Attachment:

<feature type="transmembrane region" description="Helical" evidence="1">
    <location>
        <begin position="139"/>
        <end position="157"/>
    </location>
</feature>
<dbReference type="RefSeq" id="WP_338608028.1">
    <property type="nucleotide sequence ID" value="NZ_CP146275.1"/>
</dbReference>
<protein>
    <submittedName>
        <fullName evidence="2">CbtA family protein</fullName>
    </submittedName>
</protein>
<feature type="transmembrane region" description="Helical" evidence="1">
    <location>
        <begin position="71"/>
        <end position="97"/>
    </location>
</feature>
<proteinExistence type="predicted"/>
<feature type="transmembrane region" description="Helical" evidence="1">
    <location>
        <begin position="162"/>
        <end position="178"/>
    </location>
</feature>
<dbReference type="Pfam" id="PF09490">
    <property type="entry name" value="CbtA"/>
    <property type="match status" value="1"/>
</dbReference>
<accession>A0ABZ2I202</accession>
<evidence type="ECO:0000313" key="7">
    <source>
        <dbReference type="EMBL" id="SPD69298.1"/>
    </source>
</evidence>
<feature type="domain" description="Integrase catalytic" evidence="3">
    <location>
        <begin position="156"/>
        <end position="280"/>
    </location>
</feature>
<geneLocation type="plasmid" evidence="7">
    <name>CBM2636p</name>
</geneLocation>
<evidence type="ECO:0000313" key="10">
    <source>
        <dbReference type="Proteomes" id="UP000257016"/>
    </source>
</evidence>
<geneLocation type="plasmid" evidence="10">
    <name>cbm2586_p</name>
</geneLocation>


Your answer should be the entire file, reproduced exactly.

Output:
<feature type="transmembrane region" description="Helical" evidence="1">
    <location>
        <begin position="139"/>
        <end position="157"/>
    </location>
</feature>
<dbReference type="RefSeq" id="WP_338608028.1">
    <property type="nucleotide sequence ID" value="NZ_CP146275.1"/>
</dbReference>
<protein>
    <submittedName>
        <fullName evidence="2">CbtA family protein</fullName>
    </submittedName>
</protein>
<feature type="transmembrane region" description="Helical" evidence="1">
    <location>
        <begin position="71"/>
        <end position="97"/>
    </location>
</feature>
<proteinExistence type="predicted"/>
<feature type="transmembrane region" description="Helical" evidence="1">
    <location>
        <begin position="162"/>
        <end position="178"/>
    </location>
</feature>
<dbReference type="Pfam" id="PF09490">
    <property type="entry name" value="CbtA"/>
    <property type="match status" value="1"/>
</dbReference>
<accession>A0ABZ2I202</accession>
<evidence type="ECO:0000313" key="7">
    <source>
        <dbReference type="EMBL" id="SPD69298.1"/>
    </source>
</evidence>
<feature type="domain" description="Integrase catalytic" evidence="3">
    <location>
        <begin position="156"/>
        <end position="280"/>
    </location>
</feature>
<geneLocation type="plasmid" evidence="7">
    <name>CBM2636p</name>
</geneLocation>
<evidence type="ECO:0000313" key="10">
    <source>
        <dbReference type="Proteomes" id="UP000257016"/>
    </source>
</evidence>
<geneLocation type="plasmid" evidence="10">
    <name>cbm2586_p</name>
</geneLocation>